“Just improve each and every day. I truly believe that’s the best way to do it, is just daily, small improvements instead of looking at the bigger picture,” Leiter said. “My dad always says to just really enjoy the process and don’t get too caught up in the end goal whatever it might be. Just really enjoy the process each and every day and take that to a game level each and every pitch, put all you have, all your focus and emphasis on that pitch and don’t look ahead to any pitches or any hitters that are about to come up and don’t look to the past whether you just gave up three home runs in a row it doesn’t matter. It’s all about the next pitch.

“It’s sort of like that for life, too. It’s all about that day that you’re living.”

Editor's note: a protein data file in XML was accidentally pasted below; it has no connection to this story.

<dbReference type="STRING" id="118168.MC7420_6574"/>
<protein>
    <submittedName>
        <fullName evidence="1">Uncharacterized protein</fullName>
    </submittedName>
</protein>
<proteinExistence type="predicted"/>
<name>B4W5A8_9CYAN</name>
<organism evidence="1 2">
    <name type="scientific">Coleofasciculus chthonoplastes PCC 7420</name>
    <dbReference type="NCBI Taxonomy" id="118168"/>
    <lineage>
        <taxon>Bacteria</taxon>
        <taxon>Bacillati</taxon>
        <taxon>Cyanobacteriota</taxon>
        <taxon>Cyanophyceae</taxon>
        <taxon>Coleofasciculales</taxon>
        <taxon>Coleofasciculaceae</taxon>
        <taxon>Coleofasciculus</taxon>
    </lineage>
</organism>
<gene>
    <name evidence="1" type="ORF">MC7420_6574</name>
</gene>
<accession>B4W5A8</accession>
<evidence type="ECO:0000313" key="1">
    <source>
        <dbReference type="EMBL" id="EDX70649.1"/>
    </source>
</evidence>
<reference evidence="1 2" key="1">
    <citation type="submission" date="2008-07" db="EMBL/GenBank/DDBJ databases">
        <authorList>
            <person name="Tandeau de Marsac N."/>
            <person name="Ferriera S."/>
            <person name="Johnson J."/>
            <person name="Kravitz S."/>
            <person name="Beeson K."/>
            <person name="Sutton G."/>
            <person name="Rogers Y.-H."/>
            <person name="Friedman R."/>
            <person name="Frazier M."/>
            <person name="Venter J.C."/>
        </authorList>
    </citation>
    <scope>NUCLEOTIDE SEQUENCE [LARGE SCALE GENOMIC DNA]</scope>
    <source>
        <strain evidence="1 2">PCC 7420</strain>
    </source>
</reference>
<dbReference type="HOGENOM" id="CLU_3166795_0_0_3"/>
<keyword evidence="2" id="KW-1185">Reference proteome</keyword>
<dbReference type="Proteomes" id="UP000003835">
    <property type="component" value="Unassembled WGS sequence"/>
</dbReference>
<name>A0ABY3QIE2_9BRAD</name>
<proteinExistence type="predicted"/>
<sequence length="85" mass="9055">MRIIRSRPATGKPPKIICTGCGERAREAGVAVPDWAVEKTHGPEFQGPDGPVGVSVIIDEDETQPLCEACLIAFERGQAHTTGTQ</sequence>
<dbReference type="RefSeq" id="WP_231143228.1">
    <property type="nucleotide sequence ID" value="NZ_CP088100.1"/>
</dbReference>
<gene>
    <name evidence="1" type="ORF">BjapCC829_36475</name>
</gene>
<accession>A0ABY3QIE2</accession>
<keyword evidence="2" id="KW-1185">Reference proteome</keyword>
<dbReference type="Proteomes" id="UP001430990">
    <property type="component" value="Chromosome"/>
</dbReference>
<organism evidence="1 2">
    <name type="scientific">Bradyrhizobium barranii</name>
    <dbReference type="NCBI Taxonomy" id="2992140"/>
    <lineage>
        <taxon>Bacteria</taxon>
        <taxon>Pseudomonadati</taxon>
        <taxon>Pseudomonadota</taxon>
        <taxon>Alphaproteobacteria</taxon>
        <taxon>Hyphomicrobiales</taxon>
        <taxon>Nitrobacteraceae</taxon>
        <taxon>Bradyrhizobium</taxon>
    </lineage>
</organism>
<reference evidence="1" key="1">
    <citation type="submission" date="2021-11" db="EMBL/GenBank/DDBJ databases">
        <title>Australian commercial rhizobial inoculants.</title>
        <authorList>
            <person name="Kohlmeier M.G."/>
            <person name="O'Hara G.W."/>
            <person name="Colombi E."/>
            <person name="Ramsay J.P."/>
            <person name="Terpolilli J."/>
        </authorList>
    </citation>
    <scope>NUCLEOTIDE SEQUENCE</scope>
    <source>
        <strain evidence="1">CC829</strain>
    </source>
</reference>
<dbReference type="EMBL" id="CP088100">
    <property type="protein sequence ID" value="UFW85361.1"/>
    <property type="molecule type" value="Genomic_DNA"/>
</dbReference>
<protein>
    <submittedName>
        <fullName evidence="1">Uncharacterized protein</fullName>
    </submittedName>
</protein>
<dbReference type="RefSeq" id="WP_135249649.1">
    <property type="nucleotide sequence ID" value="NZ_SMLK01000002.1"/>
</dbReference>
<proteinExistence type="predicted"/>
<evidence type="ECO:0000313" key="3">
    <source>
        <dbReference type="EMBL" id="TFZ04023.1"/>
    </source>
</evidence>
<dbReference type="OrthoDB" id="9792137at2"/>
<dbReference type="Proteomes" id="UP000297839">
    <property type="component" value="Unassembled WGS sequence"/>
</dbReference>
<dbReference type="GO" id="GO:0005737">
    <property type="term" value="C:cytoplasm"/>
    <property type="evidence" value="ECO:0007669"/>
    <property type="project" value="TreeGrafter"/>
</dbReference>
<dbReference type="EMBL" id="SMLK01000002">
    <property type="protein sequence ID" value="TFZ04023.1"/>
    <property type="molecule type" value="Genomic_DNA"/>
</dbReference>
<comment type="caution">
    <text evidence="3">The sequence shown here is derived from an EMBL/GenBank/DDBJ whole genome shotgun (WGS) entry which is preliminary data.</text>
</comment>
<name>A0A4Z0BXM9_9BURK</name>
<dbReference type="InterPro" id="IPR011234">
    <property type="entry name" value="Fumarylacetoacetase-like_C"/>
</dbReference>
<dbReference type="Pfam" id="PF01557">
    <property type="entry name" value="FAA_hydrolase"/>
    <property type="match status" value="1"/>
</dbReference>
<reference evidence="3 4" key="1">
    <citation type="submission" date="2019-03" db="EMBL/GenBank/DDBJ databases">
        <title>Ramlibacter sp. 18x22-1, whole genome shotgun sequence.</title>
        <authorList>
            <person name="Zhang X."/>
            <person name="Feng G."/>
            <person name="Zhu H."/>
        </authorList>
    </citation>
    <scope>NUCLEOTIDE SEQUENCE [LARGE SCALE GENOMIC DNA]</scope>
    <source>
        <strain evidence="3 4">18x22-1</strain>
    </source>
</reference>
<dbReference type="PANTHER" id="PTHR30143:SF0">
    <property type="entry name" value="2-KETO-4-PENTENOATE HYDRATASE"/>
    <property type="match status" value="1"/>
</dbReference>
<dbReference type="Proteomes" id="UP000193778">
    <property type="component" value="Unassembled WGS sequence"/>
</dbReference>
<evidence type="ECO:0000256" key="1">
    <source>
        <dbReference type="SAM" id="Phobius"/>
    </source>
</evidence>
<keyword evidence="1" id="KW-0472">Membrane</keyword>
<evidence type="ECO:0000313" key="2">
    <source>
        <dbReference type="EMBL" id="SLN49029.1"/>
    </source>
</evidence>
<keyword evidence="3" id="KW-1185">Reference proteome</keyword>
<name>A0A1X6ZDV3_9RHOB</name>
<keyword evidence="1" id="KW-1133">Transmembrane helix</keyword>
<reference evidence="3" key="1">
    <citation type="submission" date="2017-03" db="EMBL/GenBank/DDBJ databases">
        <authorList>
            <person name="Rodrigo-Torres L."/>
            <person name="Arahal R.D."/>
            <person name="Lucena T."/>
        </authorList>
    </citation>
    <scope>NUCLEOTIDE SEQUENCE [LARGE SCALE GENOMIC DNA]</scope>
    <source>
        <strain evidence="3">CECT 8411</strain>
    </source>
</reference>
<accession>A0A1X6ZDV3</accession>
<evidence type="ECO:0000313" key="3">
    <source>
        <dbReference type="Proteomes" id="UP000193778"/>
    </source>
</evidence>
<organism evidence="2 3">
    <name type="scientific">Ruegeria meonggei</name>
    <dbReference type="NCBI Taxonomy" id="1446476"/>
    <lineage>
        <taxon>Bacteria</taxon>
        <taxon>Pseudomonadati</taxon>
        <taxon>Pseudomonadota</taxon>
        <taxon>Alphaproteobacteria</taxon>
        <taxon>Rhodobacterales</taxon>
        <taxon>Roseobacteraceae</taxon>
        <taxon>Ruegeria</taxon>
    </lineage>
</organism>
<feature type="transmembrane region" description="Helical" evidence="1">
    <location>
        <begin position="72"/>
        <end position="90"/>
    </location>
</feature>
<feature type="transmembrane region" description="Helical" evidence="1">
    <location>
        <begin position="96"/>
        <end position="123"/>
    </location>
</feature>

Vanderbilt is scheduled to open the 2021 slate Feb. 19 against Wright State at Hawkins Field. Leiter will be penciled in to start one of the three games during that weekend series and interest will be peaked to see what one of Vandy’s aces has up his sleeve over the next five months.

The No. 2 MLB Draft prospect according to MLB.com, behind only teammate Kumar Rocker, Leiter, who turns 21 in April, really only wants what most every other competitor wants at the end of the day: To leave the field as a winner.

“My general competitiveness and the joy I get from playing the game of baseball and playing it at a high level, as high of a level as I can, I would say that alone drives me to try to get better each and every day,” Leiter said. “I’m just enjoying the process – I really do enjoy it – and enjoying spending time with teammates and all these cool people that this game has introduced me to.

“I guess from an end-goal standpoint when I succeed and have good games I just think there’s no better feeling than that.”


— Chad Bishop covers Vanderbilt for VUCommodores.com.
Follow him @MrChadBishop.